TODAY IN KENTUCKY HISTORY

Kentucky Trivia ● Kentucky Tweets

Soon after, I returned home to my family, with a determination to bring them as soon as possible to live in Kentucky, which I esteemed a second paradise, at the risk of my life and fortune.  Daniel Boone

August 26, 1828, Thomas Metcalfe became the 10th governor.  Joseph Desha, the outgoing governor disliked Metcalfe so much he didn’t leave the residence till September 2.  He believed that Metcalfe, a stonemason, was not worthy of being governor.
The Register of the Kentucky State Historical Society, Volume 2 by Kentucky Historical Society; pg: 15

August 26, 1895, Washington County lynched Harrison Lewis, a black male, for murder.

August 26, 1921, Chief of Police James Melvin, Paintsville Police Department, and a Federal Prohibition Agent J. H. Reynolds died while searching for an illegal still in Johnson County.  A group of five suspects opened fire on the officers.

August 26, 1924, Patrolman Melvin Gregory, Harlan County Police Department, died in an ambush while speaking with a boy in Harlan.  The suspect was arrested, convicted of murder, and sentenced to life.  Governor William J. Fields pardoned him in 1927 after the judge in the case said he thought the suspect was innocent.

Localtonians wish a Happy Birthday to Hopkinsville native Jerry David Claiborne, born in 1928.

August 26, 1937, Deputy Constable Gus Johnson, Floyd County Constable’s Office, died from a gunshot while attempting to arrest a man who had been firing his gun in the road.

August 26, 1946, Miss Madonna Smith of Jenkins got word she would represent Kentucky in the Miss America pageant in Atlantic City.  They crowned the original winner, a 17-year-old high school senior, two nights earlier at the Kentucky State Fair.  Miss America contestants had to be 18 years old.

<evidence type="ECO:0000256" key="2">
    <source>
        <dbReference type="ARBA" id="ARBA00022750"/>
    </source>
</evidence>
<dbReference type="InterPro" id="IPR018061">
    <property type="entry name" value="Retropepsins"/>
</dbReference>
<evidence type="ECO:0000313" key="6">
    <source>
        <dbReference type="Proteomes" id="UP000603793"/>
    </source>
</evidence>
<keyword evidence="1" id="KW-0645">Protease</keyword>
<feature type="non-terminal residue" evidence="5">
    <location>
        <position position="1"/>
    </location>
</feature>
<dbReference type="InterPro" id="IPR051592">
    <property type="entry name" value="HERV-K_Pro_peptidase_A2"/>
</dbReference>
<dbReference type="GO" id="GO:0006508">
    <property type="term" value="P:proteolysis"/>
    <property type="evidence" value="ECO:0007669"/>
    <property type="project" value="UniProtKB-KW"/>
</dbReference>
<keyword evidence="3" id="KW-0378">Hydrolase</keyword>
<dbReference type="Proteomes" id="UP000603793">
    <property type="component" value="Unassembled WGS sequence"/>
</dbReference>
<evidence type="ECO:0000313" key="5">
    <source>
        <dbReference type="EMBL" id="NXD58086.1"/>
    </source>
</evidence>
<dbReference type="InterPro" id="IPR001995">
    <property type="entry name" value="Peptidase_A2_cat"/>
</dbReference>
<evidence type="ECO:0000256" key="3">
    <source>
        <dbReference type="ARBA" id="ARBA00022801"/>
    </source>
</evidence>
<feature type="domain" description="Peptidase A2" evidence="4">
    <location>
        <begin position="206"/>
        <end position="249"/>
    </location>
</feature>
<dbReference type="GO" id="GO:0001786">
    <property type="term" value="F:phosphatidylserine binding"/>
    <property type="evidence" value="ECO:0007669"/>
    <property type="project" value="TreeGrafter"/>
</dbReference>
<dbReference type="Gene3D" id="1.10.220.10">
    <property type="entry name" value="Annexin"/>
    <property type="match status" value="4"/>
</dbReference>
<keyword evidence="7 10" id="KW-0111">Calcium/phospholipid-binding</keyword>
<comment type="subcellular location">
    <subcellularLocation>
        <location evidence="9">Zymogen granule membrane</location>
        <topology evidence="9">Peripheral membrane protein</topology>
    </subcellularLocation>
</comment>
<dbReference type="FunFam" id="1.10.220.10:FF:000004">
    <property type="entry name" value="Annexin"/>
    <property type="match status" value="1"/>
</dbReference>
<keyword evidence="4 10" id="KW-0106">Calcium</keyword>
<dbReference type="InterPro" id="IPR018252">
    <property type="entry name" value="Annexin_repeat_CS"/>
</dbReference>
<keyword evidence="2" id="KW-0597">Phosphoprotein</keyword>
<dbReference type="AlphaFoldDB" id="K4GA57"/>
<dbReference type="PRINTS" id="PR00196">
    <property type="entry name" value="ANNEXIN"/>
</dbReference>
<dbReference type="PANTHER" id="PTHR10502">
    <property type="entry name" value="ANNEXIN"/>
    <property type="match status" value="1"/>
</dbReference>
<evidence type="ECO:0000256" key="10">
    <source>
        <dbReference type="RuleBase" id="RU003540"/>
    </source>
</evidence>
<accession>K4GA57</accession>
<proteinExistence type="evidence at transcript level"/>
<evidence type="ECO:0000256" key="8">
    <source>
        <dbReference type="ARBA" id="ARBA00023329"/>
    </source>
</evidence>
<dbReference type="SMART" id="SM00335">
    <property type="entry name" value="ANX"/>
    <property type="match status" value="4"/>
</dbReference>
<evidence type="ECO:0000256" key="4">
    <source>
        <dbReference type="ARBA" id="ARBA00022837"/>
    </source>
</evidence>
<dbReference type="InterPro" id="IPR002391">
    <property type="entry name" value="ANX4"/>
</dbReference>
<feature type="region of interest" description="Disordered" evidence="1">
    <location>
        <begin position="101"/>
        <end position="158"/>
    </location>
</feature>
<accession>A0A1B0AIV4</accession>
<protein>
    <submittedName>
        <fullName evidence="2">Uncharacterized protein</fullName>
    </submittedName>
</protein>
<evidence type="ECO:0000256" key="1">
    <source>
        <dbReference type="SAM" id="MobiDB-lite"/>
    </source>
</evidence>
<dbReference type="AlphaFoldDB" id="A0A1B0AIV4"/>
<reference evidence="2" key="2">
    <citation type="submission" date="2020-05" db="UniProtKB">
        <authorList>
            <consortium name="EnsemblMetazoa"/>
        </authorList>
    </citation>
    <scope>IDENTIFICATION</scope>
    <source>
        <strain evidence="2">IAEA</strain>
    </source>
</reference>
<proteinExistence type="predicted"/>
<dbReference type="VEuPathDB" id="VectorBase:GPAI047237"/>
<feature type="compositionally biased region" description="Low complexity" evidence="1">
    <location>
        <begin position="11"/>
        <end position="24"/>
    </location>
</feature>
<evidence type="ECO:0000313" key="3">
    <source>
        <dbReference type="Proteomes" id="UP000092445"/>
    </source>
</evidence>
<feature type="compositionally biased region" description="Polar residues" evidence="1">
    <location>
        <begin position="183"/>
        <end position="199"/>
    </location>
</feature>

August 26, 1950, Army SGT William F. Ward from Mason County died in the Korean War.

August 26, 1953, women who brazenly expose their forms “to the gaze of the public” by wearing shorts are “straight on the road to hell” and are “ruining the morale of the people,” a delegation of 30 church members told the Winchester city commissioners.

August 26, 1968, Marine Corps LCPL Charles A. Whalen from Berry in Harrison County died in the Vietnam War.

August 26, 1968, murder by firearms increased sharply in the U.S. from 1962-67, and Kentucky’s percentage of slayings involving guns was second highest in the nation.  Vermont had 26 murders, with 83.3% committed with firearms.  Firearms were used in 77.3% of Kentucky’s 1,158 murders.

August 26, 1970, Army SP4 Curtis Estridge from Hoskinston in Leslie County died in the Vietnam War.

August 26, 1980, while almost 700 students wait for dorm rooms at UK, KSU hosted the 33rd annual State NCAAP convention.  Kentucky called it the worse housing shortage in eight years and KSU needed some good PR.

August 26, 1985, Kentucky Governor Martha L. Collins gave John Henry a rub on the nose when he arrived at Lexington’s Airport.  The two-time Eclipse Horse of the Year came home to Lexington for his retirement at the Kentucky Horse Park.  John Henry was the oldest horse to win a GI race at age nine.  He lived in the Horse Park for 22 years.

August 26, 1990, Kentucky’s NCAAP called on former Governor L. Nunn to resign as Chairman of the Kentucky State University Board of Regents as the battle between Nunn and the School’s president continued.